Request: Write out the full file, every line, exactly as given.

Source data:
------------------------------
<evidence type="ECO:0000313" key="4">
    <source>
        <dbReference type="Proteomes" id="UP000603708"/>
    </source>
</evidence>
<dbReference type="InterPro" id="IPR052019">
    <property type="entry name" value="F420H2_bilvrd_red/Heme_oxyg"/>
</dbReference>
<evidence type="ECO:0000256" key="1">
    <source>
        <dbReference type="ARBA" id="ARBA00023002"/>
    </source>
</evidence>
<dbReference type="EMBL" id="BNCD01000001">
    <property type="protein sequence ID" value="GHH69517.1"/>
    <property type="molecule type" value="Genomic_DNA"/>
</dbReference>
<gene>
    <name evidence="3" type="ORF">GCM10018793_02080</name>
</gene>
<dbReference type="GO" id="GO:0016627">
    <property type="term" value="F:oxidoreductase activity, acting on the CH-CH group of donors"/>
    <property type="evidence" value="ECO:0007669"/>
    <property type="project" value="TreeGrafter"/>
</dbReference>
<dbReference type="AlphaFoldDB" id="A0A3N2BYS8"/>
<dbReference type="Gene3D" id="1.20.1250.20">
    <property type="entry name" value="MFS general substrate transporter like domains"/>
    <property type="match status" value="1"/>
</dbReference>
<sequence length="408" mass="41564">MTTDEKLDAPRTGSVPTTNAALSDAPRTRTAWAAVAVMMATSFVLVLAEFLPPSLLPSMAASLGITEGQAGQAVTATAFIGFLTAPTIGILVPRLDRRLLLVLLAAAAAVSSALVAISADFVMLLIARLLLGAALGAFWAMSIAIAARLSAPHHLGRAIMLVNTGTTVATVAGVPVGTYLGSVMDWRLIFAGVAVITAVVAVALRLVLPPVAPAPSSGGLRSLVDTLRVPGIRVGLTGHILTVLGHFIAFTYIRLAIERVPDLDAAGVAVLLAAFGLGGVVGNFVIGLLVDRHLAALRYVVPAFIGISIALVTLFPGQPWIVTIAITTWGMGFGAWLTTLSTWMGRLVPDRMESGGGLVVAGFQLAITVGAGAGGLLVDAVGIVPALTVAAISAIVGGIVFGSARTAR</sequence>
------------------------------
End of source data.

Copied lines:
<evidence type="ECO:0000313" key="4">
    <source>
        <dbReference type="Proteomes" id="UP000603708"/>
    </source>
</evidence>
<dbReference type="InterPro" id="IPR052019">
    <property type="entry name" value="F420H2_bilvrd_red/Heme_oxyg"/>
</dbReference>
<evidence type="ECO:0000256" key="1">
    <source>
        <dbReference type="ARBA" id="ARBA00023002"/>
    </source>
</evidence>
<dbReference type="EMBL" id="BNCD01000001">
    <property type="protein sequence ID" value="GHH69517.1"/>
    <property type="molecule type" value="Genomic_DNA"/>
</dbReference>
<gene>
    <name evidence="3" type="ORF">GCM10018793_02080</name>
</gene>
<dbReference type="GO" id="GO:0016627">
    <property type="term" value="F:oxidoreductase activity, acting on the CH-CH group of donors"/>
    <property type="evidence" value="ECO:0007669"/>
    <property type="project" value="TreeGrafter"/>
</dbReference>
<dbReference type="AlphaFoldDB" id="A0A3N2BYS8"/>
<dbReference type="Gene3D" id="1.20.1250.20">
    <property type="entry name" value="MFS general substrate transporter like domains"/>
    <property type="match status" value="1"/>
</dbReference>
<sequence length="408" mass="41564">MTTDEKLDAPRTGSVPTTNAALSDAPRTRTAWAAVAVMMATSFVLVLAEFLPPSLLPSMAASLGITEGQAGQAVTATAFIGFLTAPTIGILVPRLDRRLLLVLLAAAAAVSSALVAISADFVMLLIARLLLGAALGAFWAMSIAIAARLSAPHHLGRAIMLVNTGTTVATVAGVPVGTYLGSVMDWRLIFAGVAVITAVVAVALRLVLPPVAPAPSSGGLRSLVDTLRVPGIRVGLTGHILTVLGHFIAFTYIRLAIERVPDLDAAGVAVLLAAFGLGGVVGNFVIGLLVDRHLAALRYVVPAFIGISIALVTLFPGQPWIVTIAITTWGMGFGAWLTTLSTWMGRLVPDRMESGGGLVVAGFQLAITVGAGAGGLLVDAVGIVPALTVAAISAIVGGIVFGSARTAR</sequence>